I use a drill chuck in the tail stock and the 8L like a manual lathe all the time. The sensor that detects when the door is closed is a simple proximity sensor that detects the presence of metal. I have a small piece of metal that i set in front of the sensor when I want to keep the door up. Just remember to remove the metal target before closing the door again.
To be clear I didn’t remove doors. I just have them open most of the time and use a 10-inch-wide custom shield to control coolant and chips. I do this to save a lot of movements opening and closing the doors all day.
Did your machine come with a tailstock? I have a 15L and would like to have a tailstock, but have not been able to find one.
The 15L tailstock was discontinued quite some time ago. Only the 8L has a tailstock option.
I purchased the tailstock when I originally ordered the machine. I had it in the machine for a short time. It takes up a substantial amount of space inside the machine.
Did you have any issues working around it, I’m curious because it is one of the things, I hear a lot of people ask for but not sure if the machine would function well with it in place. Specifically, does it restrict from turret or part length?
Thank you in advance, I will use whatever feedback you provide to help others on other forums too.
I will pull it out of its box and place it back in the machine and post some pics. It’s been so long Ido not remember the issues and I am not interested in making anything up.
I have been using Lane’s solution to be able to defeat the Enclosure Door Interlock since I received my 8L lathe early last fall, but I wanted a more permanent solution so that I do not have to remember to remove the 5/8” Lathe Tool Blank which I have been using to close the interlock circuit. I have slightly bent the Enclosure Door twice when I forgot to remove the Lathe Tool Blank when closing the door.
I wanted a physical switch which I could flip when I needed to use the Tailstock with a Drill Chuck. The Proximity Sensor is a NPN device, so a simple contact closure would not work, so I made a parallel circuit which uses an NPN Transistor when the switch is flipped.
The original circuit for the sensor is shown below.
I cut the Sensor lead about halfway between the sensor and the terminal block (inside the wire race) and patched in a 6 conductor rainbow cable over to the end panel next to the Accessory inputs. (I used brown, black, blue for the wires to the terminal block and white, grey, purple for the sensor leads) This cable was run inside the wire races and the patches were covered with heat shrink tubing. The wires to the terminal block (#400, #401 and #413) were soldered to the center contacts of a 3-pole double throw switch while the three wires to the sensor were soldered to the three contacts which make contact when the switch is in the up position making an identical circuit to the original.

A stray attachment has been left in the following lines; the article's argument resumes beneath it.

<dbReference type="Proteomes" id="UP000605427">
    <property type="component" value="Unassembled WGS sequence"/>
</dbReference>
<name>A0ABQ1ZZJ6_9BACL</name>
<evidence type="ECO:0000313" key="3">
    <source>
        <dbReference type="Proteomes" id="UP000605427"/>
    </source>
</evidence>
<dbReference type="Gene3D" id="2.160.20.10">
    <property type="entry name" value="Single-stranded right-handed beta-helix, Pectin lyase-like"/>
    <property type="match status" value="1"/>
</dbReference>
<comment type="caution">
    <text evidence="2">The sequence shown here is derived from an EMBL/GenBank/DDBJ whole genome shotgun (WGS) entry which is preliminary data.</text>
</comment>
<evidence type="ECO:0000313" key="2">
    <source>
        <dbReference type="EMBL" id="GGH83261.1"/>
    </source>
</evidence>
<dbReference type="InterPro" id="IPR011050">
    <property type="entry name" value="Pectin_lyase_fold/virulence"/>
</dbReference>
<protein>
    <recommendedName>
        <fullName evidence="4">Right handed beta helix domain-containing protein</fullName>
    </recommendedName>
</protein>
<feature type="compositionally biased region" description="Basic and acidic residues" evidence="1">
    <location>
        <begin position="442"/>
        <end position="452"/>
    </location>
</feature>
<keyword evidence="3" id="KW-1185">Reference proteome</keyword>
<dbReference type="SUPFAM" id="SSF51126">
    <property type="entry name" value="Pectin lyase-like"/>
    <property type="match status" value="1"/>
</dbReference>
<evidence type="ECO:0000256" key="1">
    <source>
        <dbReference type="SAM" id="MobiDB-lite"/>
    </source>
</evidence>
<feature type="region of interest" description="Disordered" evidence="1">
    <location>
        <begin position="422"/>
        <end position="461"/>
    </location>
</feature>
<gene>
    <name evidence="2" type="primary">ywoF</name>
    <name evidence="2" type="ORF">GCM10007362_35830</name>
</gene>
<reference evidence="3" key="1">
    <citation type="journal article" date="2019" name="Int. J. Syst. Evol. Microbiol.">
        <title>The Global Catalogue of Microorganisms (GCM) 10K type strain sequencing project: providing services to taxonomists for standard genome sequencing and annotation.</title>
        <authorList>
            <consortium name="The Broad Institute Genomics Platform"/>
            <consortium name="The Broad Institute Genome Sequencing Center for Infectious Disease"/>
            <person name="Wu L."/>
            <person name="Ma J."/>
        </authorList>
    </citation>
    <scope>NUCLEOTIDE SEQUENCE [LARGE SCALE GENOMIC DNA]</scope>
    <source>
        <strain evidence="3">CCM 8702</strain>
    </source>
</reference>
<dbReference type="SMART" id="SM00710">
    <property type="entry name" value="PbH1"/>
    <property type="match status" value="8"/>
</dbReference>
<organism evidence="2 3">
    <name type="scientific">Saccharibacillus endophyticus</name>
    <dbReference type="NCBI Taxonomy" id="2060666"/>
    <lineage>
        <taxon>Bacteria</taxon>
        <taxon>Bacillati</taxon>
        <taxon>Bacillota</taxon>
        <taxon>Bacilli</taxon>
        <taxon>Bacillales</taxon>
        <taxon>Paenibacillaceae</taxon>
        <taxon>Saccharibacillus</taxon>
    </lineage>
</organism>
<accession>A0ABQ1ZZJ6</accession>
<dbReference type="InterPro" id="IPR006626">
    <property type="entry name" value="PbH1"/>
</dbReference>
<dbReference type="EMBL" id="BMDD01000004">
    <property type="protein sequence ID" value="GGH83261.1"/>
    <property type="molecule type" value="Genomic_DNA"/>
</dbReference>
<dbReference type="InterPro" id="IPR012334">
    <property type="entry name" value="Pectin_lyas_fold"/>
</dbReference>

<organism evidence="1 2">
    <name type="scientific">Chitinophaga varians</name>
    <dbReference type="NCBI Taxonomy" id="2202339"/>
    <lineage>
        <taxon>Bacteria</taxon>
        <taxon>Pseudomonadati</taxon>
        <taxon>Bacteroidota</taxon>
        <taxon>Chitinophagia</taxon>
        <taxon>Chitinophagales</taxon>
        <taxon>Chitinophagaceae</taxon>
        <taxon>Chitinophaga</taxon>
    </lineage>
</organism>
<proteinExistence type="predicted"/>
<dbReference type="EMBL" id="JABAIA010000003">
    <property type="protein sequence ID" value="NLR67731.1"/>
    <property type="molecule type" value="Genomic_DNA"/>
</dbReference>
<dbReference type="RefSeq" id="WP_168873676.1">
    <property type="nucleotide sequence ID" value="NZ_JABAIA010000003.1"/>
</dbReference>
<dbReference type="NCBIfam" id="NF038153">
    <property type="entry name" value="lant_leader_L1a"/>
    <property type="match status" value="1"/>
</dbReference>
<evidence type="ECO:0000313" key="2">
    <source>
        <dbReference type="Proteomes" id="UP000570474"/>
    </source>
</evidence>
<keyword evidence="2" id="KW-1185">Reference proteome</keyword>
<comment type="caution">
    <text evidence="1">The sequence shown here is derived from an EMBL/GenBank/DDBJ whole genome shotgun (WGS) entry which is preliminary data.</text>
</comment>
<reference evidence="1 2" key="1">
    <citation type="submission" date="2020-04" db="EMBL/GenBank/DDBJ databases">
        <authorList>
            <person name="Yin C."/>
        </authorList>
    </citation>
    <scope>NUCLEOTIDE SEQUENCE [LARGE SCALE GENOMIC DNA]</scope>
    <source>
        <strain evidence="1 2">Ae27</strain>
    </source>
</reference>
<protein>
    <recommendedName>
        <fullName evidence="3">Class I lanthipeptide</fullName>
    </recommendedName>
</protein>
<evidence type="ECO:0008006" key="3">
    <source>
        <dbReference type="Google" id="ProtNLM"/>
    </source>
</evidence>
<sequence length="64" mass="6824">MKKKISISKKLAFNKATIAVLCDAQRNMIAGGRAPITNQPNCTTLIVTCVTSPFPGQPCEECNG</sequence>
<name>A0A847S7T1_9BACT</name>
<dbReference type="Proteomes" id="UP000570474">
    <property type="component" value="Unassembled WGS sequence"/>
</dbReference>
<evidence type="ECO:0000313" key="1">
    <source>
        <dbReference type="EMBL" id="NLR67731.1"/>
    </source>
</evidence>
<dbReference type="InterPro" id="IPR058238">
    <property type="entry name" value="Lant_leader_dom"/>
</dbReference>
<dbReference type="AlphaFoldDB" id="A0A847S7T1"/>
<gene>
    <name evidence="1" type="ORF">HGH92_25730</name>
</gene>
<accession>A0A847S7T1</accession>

The following circuit shows the addition of two resistors and a NPN transistor which were soldered to the three poles of the down position switch:
The two resistors (10K and 2K Ohms) provide 4 volts to the base of the 2N4123 transistor while the collector of the transistor is soldered directly to the ‘Black’ lead on the switch. This circuit is only active when the switch is in the down position.
The following shows the switch mounted near the accessory inputs with the two resistors (blue) and the transistor on the top row of contacts of the switch:
If you decide to copy this design, make sure that you get the resistors in the correct position since the higher voltage will ‘cook’ the transistor if you get them backwards. In addition, flipping the switch when the Spindle is turning will usually cause the Spindle to stop since there is a ‘dead’ spot in all switches which do not make a connection with either side in the middle of the switching process.